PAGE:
Why Are Fewer Teens Working In Michigan This Summer?

Ah, the summer job! Much like school dances and Friday night lights, it’s a rite of passage for most teenagers, when you first dip your toes into a “real job” and start earning some “real money” for the first time.

Teenagers usually find their first jobs in seasonal things like restaurants, hotels, retail shops, and recreation. But what if that doesn’t happen? In Michigan this summer fewer teens are expected to have a job. That's got some people asking, “why?”

Here are Five Fast Facts about teen summer jobs in Michigan:

  1. 📉 Numbers Are Down - The unemployment rate in Michigan is about 4%. This is good news but it means less jobs for teenage summertime workers. This isn’t new, btw: last year the percentage of teenage workers in the state was just over 41% which is a big drop down from 62% in 2000. That’s a lot of unfilled jobs!
  1. 🔍 Fewer Of Them - One of the reasons: Michigan has less teenagers. From 2000 to 2020 the number of teens dropped by over 10% (that’s 60k teenagers)! So it’s not that they’re too busy scrolling IG and TikTok to get a job (at least not entirely).
  1. 🏫 More School - Another reason is that more teens are using summer classes to catch up (or get ahead) on their schoolwork. It’s happening all over the state! One example is Grand Rapids, where around 20% of its total students are in classes this summer. That’s about the same amount as last year, but it’s 2.5 times higher than pre-pandemic numbers. I guess virtual school wasn’t all that great (though any parent could have told you that).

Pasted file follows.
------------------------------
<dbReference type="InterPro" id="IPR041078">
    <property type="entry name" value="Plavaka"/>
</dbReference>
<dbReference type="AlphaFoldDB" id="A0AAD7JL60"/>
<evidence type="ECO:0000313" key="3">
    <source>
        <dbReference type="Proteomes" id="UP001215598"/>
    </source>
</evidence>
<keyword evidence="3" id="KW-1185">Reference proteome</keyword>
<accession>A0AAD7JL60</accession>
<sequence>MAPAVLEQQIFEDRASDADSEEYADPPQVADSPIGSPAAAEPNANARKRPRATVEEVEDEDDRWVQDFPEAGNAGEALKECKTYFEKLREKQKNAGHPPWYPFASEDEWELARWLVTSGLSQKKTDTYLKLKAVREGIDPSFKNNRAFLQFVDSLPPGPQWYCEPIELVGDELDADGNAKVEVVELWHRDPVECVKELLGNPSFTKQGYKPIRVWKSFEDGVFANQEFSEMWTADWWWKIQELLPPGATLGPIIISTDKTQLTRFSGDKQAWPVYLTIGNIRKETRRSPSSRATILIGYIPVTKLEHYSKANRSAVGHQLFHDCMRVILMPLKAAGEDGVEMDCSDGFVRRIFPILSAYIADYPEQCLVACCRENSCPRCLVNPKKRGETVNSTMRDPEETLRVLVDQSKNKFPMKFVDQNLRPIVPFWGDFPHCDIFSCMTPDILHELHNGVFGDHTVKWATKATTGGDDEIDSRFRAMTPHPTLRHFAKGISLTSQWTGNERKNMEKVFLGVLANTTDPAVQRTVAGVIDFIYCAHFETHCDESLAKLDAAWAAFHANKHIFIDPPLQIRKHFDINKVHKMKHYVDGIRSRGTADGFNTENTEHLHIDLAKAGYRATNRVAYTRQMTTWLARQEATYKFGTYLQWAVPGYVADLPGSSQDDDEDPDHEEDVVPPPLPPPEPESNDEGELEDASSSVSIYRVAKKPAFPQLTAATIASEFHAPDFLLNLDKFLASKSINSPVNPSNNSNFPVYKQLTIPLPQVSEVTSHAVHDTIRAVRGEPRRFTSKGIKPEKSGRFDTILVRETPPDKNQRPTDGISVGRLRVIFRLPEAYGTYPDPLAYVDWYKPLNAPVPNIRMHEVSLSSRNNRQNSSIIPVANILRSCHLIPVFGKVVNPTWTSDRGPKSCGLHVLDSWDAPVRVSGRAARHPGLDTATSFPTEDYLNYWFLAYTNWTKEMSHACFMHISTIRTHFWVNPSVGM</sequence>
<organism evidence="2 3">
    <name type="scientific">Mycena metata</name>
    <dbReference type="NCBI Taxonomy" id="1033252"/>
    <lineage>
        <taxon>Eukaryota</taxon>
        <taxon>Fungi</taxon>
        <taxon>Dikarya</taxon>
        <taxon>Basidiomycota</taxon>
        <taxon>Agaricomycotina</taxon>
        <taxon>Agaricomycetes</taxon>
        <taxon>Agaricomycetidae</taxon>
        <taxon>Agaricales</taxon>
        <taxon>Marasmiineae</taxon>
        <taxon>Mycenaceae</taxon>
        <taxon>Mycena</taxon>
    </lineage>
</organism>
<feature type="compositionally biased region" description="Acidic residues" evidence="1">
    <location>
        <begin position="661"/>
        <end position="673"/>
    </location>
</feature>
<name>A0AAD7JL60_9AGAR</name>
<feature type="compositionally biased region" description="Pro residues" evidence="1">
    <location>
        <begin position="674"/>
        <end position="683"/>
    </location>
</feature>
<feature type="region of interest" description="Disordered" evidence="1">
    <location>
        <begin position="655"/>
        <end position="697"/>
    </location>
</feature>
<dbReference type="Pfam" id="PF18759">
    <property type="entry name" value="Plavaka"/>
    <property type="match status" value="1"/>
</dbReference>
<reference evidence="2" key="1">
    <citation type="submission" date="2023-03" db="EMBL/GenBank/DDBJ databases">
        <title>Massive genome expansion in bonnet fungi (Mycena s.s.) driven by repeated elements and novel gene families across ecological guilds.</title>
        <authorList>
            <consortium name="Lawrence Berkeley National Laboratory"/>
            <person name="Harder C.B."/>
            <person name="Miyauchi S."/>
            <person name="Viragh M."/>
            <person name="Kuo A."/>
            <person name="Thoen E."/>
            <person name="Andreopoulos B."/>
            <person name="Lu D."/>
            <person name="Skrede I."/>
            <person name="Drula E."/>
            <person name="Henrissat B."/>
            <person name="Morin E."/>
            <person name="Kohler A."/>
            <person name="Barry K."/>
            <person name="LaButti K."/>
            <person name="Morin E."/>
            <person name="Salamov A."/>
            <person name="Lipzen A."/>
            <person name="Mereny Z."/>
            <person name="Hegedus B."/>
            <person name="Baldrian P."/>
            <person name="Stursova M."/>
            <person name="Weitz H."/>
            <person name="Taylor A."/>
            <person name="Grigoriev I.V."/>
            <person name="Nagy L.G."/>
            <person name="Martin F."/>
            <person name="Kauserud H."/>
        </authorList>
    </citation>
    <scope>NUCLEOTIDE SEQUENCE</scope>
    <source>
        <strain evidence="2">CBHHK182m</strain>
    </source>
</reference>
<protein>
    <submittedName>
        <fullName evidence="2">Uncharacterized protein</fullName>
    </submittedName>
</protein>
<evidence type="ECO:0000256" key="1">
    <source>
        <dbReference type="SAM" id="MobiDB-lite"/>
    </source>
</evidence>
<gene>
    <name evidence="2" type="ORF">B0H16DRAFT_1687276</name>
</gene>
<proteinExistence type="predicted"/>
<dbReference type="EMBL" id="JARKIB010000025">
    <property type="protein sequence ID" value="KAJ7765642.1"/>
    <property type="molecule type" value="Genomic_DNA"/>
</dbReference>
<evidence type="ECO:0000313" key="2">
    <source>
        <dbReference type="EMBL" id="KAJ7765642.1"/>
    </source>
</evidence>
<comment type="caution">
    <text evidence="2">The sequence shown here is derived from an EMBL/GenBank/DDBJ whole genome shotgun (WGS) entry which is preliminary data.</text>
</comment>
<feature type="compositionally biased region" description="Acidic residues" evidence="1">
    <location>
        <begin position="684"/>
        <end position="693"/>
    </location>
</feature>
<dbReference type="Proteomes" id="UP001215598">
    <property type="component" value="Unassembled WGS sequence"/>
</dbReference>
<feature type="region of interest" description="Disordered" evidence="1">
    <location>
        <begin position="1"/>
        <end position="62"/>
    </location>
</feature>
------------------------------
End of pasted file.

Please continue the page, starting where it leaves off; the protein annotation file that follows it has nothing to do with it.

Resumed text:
1. 👷🩲 Participation Rate - The teen labor participation rate – the number of teens who are working, out of the number who are simply of working age – is 39%, just a bit higher than the national average of 36%. Could be worse!
  1. 💪 Programs - There are programs to help encourage teens to get into the workforce, both as teens and to prepare them for the workforce as adults. Jobs for Michigan’s Graduates is one of those programs, providing aid and career counseling for dropouts, as well as job placement after graduation. We just gotta’ capture ‘em and get ‘em going in the right direction!

🔥Bottom line: If teenagers don’t fill those seasonal jobs, the whole state suffers. Not only are businesses left short-handed, but the numbers prove teens themselves are much better off if they enter the workforce early in life. Education is important, for sure, but it seems like there have to be some other solutions.

What do you think should be done about this?

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